After losing another election in 1950, Churchill gained victory at the polls the following year. Publicly he called for “several years of quiet steady administration”. Privately he declared that his policy was “houses, red meat and not getting scuppered”. This he achieved. But after suffering a stroke and the failure of his last hope of arranging a Summit with the Russians, he resigned from the premiership in April 1955.
“I am ready to meet my Maker,” Churchill had said on his seventy-fifth birthday; “whether my Maker is prepared for the great ordeal of meeting me is another matter”. Churchill remained a member of parliament, though an inactive one, and announced his retirement from politics in 1963. This took effect at the general election the following year. Churchill died on 24 January 1965 – seventy years to the day after the death of his father. He received the greatest state funeral given to a commoner since that of the Duke of Wellington. He was buried in Bladon churchyard beside his parents and within sight of his birthplace, Blenheim Palace.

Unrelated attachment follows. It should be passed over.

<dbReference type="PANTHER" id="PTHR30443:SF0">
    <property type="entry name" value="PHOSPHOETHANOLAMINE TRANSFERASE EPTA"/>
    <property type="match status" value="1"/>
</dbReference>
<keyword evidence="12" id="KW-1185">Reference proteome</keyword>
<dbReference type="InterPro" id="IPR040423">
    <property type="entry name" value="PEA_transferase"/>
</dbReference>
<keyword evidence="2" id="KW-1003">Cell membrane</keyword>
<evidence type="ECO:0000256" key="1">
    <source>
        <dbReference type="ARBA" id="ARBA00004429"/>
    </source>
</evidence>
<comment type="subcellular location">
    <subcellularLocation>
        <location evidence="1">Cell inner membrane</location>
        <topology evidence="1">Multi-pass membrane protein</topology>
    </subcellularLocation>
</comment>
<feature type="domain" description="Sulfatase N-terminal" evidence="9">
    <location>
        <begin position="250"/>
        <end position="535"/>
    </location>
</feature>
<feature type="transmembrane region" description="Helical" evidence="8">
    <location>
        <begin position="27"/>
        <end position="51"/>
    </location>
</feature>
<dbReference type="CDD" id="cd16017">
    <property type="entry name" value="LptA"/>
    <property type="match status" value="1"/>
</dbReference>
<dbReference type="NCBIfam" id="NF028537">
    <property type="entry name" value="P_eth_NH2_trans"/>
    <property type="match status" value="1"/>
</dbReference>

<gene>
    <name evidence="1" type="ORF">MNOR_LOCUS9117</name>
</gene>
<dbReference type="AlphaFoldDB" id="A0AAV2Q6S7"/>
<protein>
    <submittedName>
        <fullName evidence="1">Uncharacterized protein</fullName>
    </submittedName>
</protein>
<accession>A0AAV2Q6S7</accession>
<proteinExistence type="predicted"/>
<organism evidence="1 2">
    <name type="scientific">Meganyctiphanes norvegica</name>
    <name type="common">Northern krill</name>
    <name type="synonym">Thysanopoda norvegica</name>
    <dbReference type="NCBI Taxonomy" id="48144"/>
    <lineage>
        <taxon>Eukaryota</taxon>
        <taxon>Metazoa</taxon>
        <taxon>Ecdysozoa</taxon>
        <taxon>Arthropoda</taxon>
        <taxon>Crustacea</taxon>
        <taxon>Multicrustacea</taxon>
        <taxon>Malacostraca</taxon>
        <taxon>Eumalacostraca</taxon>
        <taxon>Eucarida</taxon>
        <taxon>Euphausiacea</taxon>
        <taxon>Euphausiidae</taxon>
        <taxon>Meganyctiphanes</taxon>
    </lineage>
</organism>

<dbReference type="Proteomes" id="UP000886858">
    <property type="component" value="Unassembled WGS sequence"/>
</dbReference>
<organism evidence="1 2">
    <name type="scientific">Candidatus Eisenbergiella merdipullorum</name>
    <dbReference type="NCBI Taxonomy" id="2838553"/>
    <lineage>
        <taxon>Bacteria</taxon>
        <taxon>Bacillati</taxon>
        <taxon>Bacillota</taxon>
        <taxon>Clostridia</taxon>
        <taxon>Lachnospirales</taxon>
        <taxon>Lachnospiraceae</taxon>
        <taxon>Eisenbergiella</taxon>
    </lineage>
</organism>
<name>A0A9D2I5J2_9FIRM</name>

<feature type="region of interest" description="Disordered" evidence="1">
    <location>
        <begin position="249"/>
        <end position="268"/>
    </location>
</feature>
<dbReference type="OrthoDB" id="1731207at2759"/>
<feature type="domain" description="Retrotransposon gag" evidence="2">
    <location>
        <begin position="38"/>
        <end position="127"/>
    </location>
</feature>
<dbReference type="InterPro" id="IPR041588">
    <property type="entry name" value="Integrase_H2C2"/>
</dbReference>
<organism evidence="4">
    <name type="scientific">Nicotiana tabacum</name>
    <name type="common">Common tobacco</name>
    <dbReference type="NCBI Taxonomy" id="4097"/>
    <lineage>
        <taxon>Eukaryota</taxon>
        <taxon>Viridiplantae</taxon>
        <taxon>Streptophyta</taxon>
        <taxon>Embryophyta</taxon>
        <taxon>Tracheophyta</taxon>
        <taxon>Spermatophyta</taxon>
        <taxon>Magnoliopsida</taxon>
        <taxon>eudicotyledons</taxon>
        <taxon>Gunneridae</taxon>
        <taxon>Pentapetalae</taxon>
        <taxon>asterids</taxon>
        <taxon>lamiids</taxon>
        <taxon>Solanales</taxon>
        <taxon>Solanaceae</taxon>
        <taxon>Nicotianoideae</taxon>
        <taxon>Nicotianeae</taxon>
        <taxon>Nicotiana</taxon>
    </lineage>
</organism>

The Family Man
In the autumn of 1908 Churchill, then a rising Liberal politician, married Clementine Hozier, granddaughter of the 10th Earl of Airlie. Their marriage was to prove a long and happy one, though there were often quarrels – Clementine once threw a dish of spinach at Winston (it missed). Clementine was high principled and highly strung; Winston was stubborn and ambitious. His work invariably came first, though, partly as a reaction against his own upbringing, he was devoted to his children.